I would like to know the best way that I can get
my child potty-trained and to get my child to enjoy potty-training. I
also have another question on how to get my child off the bottle at
night time. My child does not take the bottle through the day she drinks
out of a cup, but when I send her to bed at night, she will cry if I do
not give it to her.
You sound like a caring and concerned parent.
Thank you for sending your questions.
I have one question myself. Why is it that you see
the night-time bottle as a problem to be solved? What difficulty does it
cause for you or for her, as you see it? If you're worried that she will
never give up this bottle, you can relax, because children do
grow up, all on their own, at their own personal rate of growth.
Have you read my article "Ten
Reasons to Sleep Next to Your Child at Night"? Please take a
look at this, because if your child is sleeping alone, the bottle is
very probably a security object which helps her to cope with loneliness
or night-time fears. Security objects act as a substitute for the
parent's presence and reassurance. If she can sleep next to you at
night, her need for a substitute object will very probably disappear
quickly. A general rule of thumb is that each and every
"troublesome" behavior will remain until the child's
underlying, legitimate need is met. The parent's task, then, is not to
force the child to move toward more mature behavior, but to enable
the child to do this, by seeing that her genuine needs (especially the
need for love and reassurance) are met as they arise.
If she is already sleeping with you, I would
recommend patience until she is ready to give it up. Forcing a child to
let go of a source of security before he or she is ready really doesn't
accomplish anything. The need will still be there, and will simply be
transferred to something else that may be more of a problem for you. We
can't force a child to grow up any faster than they are already doing,
nor should we feel any need to do so. As I discuss in my article on
learning disabilities, we can't speed up a child's rate of growth any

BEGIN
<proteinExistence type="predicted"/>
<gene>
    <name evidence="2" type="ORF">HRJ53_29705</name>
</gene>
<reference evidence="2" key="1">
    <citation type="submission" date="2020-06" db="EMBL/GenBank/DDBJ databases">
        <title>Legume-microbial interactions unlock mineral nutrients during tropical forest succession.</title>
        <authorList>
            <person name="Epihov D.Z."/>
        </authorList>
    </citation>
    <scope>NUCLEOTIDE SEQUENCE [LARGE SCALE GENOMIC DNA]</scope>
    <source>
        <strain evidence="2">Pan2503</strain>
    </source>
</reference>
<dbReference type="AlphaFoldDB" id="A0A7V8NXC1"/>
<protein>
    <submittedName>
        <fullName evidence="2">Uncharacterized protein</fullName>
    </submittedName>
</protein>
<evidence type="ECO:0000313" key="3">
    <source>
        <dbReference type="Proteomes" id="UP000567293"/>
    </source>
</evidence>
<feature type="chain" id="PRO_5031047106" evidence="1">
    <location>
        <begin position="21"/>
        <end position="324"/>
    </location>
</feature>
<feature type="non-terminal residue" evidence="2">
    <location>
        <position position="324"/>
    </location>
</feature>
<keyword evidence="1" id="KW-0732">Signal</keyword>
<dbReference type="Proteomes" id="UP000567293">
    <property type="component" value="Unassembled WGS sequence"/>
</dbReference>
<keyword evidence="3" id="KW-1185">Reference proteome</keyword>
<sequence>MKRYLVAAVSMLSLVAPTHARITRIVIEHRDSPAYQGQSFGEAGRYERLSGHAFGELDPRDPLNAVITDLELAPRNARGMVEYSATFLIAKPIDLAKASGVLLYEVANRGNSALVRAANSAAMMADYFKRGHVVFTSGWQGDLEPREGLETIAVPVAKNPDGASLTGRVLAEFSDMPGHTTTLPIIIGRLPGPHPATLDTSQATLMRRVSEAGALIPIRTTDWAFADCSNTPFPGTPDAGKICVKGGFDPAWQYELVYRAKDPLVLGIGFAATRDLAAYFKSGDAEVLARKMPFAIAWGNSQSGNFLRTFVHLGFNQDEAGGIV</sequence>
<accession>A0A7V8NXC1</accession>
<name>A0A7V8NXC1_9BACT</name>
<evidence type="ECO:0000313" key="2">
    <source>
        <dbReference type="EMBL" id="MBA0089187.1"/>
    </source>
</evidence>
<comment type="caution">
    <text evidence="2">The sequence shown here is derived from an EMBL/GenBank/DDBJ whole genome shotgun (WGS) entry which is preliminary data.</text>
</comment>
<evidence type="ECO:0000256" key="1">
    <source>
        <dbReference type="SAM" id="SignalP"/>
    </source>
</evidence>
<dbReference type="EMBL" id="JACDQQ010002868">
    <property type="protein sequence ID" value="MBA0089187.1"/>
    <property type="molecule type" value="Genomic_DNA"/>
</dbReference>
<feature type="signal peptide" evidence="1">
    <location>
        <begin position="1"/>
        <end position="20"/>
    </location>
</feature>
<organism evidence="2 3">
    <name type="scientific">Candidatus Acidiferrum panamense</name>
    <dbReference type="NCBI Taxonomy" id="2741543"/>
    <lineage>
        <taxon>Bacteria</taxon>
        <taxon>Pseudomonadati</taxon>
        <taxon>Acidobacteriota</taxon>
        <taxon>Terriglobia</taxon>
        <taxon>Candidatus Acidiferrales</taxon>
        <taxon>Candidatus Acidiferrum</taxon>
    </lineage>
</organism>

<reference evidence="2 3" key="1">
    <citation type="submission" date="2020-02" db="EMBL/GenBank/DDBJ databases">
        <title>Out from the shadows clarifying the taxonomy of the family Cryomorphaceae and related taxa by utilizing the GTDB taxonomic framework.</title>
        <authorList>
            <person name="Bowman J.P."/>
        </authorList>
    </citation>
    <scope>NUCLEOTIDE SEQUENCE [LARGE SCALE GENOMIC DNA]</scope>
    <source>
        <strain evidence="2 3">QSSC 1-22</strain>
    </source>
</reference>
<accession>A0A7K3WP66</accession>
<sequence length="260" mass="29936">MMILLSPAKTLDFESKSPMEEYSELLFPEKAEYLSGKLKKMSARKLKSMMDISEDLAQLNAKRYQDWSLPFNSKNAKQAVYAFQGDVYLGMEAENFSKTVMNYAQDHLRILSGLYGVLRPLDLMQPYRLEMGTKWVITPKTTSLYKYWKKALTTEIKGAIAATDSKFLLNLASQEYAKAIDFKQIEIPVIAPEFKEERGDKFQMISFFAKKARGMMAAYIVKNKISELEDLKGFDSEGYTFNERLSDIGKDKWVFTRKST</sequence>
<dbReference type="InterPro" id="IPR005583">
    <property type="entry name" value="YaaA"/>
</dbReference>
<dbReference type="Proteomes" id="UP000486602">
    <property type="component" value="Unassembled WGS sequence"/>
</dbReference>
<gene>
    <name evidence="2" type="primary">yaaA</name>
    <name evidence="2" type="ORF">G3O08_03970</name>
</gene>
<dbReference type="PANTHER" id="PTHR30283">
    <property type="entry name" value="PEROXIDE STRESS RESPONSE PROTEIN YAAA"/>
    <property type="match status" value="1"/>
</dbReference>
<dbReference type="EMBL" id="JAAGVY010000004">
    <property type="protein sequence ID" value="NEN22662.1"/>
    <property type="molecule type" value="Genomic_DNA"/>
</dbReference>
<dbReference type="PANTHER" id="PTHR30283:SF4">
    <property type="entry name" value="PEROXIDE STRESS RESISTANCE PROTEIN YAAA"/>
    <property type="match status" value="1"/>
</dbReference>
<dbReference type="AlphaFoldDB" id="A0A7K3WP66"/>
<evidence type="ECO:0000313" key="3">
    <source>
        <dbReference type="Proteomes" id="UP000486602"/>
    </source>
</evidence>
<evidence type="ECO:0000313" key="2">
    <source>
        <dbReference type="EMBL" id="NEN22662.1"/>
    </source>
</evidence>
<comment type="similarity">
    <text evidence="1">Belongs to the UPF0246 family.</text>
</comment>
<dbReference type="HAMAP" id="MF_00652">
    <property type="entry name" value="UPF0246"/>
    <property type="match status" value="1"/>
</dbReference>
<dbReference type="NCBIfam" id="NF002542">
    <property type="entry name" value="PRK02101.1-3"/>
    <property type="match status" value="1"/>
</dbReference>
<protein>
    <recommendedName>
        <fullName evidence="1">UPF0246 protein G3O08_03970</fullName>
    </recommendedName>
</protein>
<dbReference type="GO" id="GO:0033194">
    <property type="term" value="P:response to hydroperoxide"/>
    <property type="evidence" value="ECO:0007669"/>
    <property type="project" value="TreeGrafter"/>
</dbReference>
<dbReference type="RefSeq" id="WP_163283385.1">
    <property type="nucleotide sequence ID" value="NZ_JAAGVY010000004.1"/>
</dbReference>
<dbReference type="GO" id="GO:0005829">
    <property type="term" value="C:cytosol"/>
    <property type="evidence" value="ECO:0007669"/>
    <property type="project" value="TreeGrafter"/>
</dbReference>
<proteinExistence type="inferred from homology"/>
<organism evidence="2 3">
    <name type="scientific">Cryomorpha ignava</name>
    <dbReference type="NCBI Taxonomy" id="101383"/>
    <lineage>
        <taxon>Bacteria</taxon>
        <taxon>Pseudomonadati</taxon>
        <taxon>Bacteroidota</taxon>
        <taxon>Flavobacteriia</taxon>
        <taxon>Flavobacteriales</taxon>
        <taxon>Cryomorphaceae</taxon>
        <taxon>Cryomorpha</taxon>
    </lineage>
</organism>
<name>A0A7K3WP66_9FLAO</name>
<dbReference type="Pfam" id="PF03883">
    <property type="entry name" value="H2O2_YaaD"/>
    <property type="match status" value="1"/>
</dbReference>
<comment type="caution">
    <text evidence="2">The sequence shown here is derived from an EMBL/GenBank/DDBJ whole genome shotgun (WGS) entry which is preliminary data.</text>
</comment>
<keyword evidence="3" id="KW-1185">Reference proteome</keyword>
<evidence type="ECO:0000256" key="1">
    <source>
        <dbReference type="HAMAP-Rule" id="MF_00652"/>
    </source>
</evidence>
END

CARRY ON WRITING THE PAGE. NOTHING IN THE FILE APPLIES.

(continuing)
more than we can force a rose to bloom faster.
Re the potty problem, same advice. When she's
ready, she's ready. If you are being pressured by relatives or friends
asking you about this matter (which is not really their business), try
to ignore this well-meant but unnecessary interference. All you need to
do is have a potty seat available for her and - in a respectful and
gentle way - explain what it is for. When she's ready, she'll use it.
Even after that point, remember that stressful situations may "set
her back". If she asks for a diaper though she has already used the
potty for some time, honor that request. Trust her to know what she is
ready to take on during any given day. Who knows more than the child
what she is capable of doing?
Remember that each child has a built-in rate of
development, and what is "normal" for one may not be
"normal" for another; in fact, there are wide variations for
potty-training, giving up bottles, and every other milestone. Any
comparison to other children is unhelpful and can cause unnecessary
worry for the parent. As Epictetus wrote almost two centuries ago,
"There is only one way to happiness and that is to cease worrying
about things which are beyond the power of our will."
The educator John Holt had an interesting analogy:
he cautioned parents that "children are not trains". What he
meant was that a train must reach each station on time, otherwise, it
will arrive late at the final destination. A child, however, can arrive
"late" at any or all of the "stations" or milestones
of development, but can quickly catch up later. For example, a child I
know about didn't learn to read until he was twelve, but later graduated
with honors from Harvard (fortunately, he had been homeschooled, so he
was never hindered by a "learning disability" label!)
Believe me, "this too shall pass", and
faster than you imagine. My "baby" just turned sixteen. All
the "problems" we thought would last forever just vanished one
by one as he grew older. Your little girl will grow up - and looking
back on this later, you'll be amazed that you thought you had to help
her do this! All she needs from you is the joy you feel as you watch her
grow and mature.